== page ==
How did the Steinbrenner family, owners of the Yankees, come to do business way down here, 115 miles south of their Bronx jewel box?

East Coast is owned by DeLea Sod Farms on Long Island. DeLea has provided sod to the Yankees for decades, principal owner Rick DeLea said.

He isn't a sports fan. "But I live and breathe grass," DeLea, 49, said. He discovered that the sandy soil of South-South Jersey was perfect for baseball stadiums, which have sand at their base. He bought East Coast in 2000.

The sand-on-sand combination makes for better drainage. When sod is cut, the resulting one-ton roll includes the grass and a layer of sand that is laid across stadium sand like a carpet.

"The sand materials match," said Dan Cunningham, head groundskeeper at Yankee Stadium. "And Rick gets grass varieties that are disease- and pest-resistant. They play well with us."

Frank Rossi, a professor of turf-grass science at Cornell University, concurs. He was the lead turf consultant the Yankees used to find their sod.

"East Coast delivers a high-quality product," he said. "The Yankees are getting good grass."

A gruff New Yorker, DeLea has grown fond of the laid-back zeitgeist of Pilesgrove and nearby Woodstown. He makes sure Giordano maintains the 19th-century cemetery that's on East Coast property not far from the pair of nesting American bald eagles living in a farm tree.

"I call Woodstown Mayberry," DeLea said. "It's an old-time mentality, the way things were. It's nice down there."

Forty farms produced sod in New Jersey on 9,425 acres in 2007, according to the latest available information from the state Department of Agriculture. Annual sales were $38.1 million.

One of Jersey's sod stars is Tuckahoe Turf Farms in Hammonton, Atlantic County. The prolific growers provide stadium grass for the Eagles, as well as the Baltimore Orioles, Washington Nationals, Pittsburgh Pirates, Cleveland Indians, and Boston Red Sox.

Like East Coast, Tuckahoe is blessed to be on the sandy soil professional teams love. Grass is venerated, artificial turf detested at Tuckahoe.

"I wouldn't want my kid playing on artificial turf," said James Betts, one of the farm partners. Grass is safer, said Betts, who likes seeing grass stains on uniforms.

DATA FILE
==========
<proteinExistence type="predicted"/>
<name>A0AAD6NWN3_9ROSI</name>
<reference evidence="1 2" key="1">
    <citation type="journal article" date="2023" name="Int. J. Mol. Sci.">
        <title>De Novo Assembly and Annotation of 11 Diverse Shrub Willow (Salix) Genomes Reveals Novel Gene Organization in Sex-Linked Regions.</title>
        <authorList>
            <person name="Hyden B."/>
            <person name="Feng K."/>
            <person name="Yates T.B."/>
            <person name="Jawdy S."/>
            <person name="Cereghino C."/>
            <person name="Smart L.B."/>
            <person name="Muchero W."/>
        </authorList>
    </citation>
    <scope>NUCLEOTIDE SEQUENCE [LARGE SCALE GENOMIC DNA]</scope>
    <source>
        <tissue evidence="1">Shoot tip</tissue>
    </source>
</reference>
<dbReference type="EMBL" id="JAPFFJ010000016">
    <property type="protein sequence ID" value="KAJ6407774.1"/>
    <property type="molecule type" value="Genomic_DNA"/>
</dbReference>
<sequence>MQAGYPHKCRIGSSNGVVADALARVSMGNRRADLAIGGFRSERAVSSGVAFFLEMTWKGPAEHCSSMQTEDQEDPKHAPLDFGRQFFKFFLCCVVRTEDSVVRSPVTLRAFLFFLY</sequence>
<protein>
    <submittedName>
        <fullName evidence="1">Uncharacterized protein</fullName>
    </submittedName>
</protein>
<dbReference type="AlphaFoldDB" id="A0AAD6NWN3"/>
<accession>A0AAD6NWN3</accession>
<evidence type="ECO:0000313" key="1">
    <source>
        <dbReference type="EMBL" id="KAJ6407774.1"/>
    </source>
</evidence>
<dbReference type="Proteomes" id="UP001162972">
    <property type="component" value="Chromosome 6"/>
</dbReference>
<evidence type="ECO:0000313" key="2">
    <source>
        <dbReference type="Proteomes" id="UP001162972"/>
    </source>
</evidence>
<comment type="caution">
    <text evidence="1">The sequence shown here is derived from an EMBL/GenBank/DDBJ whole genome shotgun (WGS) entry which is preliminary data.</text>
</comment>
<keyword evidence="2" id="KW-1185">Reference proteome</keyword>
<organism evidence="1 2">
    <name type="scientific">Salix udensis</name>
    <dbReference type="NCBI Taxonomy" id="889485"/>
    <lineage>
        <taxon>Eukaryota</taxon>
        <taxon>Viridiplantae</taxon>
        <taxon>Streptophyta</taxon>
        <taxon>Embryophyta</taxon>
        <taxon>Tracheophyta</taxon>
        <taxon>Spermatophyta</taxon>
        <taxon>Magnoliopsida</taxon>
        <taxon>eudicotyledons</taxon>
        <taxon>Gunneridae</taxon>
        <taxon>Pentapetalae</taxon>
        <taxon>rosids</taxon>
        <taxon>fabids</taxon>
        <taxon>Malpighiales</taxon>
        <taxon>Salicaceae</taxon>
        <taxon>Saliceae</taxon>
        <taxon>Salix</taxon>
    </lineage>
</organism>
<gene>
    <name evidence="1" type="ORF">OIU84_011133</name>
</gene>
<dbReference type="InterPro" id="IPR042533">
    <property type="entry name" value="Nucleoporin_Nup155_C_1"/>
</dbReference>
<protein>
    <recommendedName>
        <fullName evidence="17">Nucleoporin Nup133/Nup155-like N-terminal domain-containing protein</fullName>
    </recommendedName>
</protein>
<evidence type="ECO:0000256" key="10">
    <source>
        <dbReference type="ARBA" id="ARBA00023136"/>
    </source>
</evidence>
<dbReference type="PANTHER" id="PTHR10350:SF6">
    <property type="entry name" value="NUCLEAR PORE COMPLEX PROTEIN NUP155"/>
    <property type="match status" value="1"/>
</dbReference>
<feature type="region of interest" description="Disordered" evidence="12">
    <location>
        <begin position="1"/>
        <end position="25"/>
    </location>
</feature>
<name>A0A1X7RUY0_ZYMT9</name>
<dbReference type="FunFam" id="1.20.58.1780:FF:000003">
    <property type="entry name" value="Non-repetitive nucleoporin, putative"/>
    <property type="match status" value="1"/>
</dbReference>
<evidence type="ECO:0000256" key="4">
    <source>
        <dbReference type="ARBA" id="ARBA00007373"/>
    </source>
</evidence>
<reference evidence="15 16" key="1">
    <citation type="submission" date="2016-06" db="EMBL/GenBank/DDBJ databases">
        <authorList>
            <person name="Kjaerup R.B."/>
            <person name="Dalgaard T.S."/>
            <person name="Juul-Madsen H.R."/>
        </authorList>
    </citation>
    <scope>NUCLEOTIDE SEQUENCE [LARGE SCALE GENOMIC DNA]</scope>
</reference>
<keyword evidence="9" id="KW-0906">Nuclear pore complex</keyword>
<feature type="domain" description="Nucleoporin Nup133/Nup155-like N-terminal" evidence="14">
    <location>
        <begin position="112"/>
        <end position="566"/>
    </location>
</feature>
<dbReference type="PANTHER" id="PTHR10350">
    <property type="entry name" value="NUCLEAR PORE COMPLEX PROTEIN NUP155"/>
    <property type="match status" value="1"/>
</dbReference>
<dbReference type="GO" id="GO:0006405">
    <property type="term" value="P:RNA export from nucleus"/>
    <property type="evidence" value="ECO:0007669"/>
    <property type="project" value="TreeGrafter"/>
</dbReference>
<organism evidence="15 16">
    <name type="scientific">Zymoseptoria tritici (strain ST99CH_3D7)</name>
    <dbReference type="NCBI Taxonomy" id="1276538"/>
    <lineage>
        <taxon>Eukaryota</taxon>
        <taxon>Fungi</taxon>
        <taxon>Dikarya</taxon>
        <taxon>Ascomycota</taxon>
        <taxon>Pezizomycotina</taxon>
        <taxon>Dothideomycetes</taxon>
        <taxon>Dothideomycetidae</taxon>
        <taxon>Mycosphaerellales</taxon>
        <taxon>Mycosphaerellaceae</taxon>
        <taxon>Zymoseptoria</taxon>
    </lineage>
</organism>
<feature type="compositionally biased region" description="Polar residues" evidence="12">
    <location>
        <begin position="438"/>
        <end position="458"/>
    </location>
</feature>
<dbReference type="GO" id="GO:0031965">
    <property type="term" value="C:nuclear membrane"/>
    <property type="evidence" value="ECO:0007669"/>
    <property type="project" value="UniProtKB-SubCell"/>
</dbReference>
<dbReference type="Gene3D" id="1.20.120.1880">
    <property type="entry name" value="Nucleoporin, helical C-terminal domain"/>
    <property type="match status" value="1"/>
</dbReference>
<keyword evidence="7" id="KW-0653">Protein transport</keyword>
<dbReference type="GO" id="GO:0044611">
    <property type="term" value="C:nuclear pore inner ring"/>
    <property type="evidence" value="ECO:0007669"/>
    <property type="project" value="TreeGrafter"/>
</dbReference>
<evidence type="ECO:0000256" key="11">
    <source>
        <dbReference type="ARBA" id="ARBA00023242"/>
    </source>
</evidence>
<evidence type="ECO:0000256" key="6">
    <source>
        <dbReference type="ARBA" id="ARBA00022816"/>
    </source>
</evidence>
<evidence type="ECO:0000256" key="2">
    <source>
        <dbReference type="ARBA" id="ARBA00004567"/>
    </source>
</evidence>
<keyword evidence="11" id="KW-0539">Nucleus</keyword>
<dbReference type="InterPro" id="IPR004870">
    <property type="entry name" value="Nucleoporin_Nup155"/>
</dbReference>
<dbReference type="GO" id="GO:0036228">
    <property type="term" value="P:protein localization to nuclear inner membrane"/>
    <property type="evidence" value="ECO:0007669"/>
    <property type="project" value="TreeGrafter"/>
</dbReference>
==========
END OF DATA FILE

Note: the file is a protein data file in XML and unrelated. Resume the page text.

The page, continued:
With all this glorious grass close by, the Phillies nevertheless use Maryland sod.

In keeping with their contrary stance, they also go with Bermuda grass as opposed to the Kentucky bluegrass the Yankees and most Northern teams use. A Southern grass, Bermuda survives deep summer better than bluegrass, but falters in spring and fall, Rossi of Cornell said.

Mike Boekholder, head groundskeeper at Citizens Bank Park, said he switched to Bermuda because he believes it provides a quicker, truer surface for the baseball.

And Bermuda is considered tougher and stands up to rock concerts and other events, said Tony Leonard, director of grounds at Lincoln Financial Field, also carpeted in Bermuda grass.

Such use can tear up well-maintained grass, Rossi said. "The biggest challenge facing stadiums isn't baseball or football," he said. "It's Pink Floyd."

Of course, a field getting wrecked "is good for business," said Giordano, always ready to resod.

Typically, the Yankees ask for extra patches of sod during the season. And East Coast has fully re-grassed the place six times in the last 13 years.

DeLea loves this year's sod now installed in the Bronx.

"It's eye candy," he said of his fine Jersey harvest. "When the camera's on it, the field will be screaming green."


Contact Alfred Lubrano at 215-854-4969 or alubrano@phillynews.com.